Aug 5, 2013

Asking the right questions

Last month two Zambian online publications most critical of the government were victims of targeted attacks which made them inaccessible to users within the country. This set off a cat and mouse game between one of the publications and those said to behind the attack. Multiple proxies were put in place to circumvent the blocks. It’s still ongoing.

From the outset the general consensus has been that the government is behind the blocking though officials have neither confirmed nor denied the allegations. In recent months our Vice-President and other cabinet members have categorically stated that they would be cheered if the publications were effectively killed off due to the negative reporting of the government. So, it’s not a leap for people to accuse the government of carrying out those threats.

Much of the outcry has been about censorship. Yet there’s an issue that very few people are talking about – the legal framework. If indeed the government is behind the blocking of online publications what legal framework have they used? Is there a signed court order that gave them green light for the action? If so, what case was built to convince a judge that taking down the sites was justifiable?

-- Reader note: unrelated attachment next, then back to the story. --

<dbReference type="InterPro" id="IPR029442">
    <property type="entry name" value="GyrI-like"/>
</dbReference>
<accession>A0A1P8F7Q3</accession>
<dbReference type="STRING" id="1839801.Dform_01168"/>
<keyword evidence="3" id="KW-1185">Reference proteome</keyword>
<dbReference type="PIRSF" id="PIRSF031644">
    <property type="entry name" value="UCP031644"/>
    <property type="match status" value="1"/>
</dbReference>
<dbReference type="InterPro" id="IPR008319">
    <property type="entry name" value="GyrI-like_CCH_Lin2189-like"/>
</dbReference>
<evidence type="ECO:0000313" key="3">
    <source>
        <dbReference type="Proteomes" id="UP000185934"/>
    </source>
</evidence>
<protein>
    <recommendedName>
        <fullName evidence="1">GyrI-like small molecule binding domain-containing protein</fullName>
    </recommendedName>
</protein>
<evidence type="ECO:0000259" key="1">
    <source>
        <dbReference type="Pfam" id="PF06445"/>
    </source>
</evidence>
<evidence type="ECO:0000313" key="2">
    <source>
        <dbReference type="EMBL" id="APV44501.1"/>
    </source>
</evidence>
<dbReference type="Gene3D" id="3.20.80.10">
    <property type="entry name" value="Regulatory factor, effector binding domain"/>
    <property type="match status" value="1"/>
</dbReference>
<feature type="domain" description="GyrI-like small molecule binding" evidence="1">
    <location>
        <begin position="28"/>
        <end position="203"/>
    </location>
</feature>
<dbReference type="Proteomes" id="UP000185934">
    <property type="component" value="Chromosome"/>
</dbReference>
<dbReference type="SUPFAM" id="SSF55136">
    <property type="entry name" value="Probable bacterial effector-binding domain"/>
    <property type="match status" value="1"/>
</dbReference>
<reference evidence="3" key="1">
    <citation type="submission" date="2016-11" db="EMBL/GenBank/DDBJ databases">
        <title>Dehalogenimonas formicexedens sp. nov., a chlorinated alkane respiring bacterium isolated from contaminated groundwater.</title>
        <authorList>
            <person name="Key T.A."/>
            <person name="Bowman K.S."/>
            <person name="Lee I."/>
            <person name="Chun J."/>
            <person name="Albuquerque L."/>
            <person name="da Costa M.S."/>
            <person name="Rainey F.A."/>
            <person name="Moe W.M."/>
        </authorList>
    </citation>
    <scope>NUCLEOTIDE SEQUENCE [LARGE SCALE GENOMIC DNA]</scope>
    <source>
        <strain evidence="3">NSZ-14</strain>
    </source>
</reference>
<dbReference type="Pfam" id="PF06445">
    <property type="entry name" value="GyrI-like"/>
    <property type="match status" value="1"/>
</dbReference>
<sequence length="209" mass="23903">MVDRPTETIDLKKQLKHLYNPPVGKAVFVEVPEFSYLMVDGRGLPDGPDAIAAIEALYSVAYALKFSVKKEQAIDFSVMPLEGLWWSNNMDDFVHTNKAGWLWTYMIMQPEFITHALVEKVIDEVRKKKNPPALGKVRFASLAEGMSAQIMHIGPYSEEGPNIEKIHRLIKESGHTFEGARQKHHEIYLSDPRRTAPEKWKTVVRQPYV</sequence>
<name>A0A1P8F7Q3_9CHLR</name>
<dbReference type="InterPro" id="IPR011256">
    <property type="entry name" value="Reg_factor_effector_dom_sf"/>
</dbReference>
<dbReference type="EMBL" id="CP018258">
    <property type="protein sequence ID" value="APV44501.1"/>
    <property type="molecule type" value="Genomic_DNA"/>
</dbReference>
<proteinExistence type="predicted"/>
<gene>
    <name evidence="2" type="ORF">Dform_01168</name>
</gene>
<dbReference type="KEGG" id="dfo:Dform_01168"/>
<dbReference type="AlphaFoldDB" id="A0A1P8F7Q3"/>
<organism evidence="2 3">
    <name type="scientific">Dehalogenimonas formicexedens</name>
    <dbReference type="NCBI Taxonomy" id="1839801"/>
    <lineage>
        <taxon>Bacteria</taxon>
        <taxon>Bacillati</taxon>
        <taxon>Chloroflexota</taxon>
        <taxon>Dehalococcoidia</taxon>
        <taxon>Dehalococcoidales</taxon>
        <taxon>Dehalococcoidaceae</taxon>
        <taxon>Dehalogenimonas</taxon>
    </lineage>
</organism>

These are very important questions to ask because the answers are telling of our government’s rationale and respect for the law. There is an assumption that this action is simply targeted at clamping down on publications who don’t conform to the government’s will. This may be true, but I really think we ought to asking about due process. Was it followed? If it was, then the government shouldn’t have a problem sharing this information and deflecting some of the criticism. If not, then we have an even bigger problem on our hands.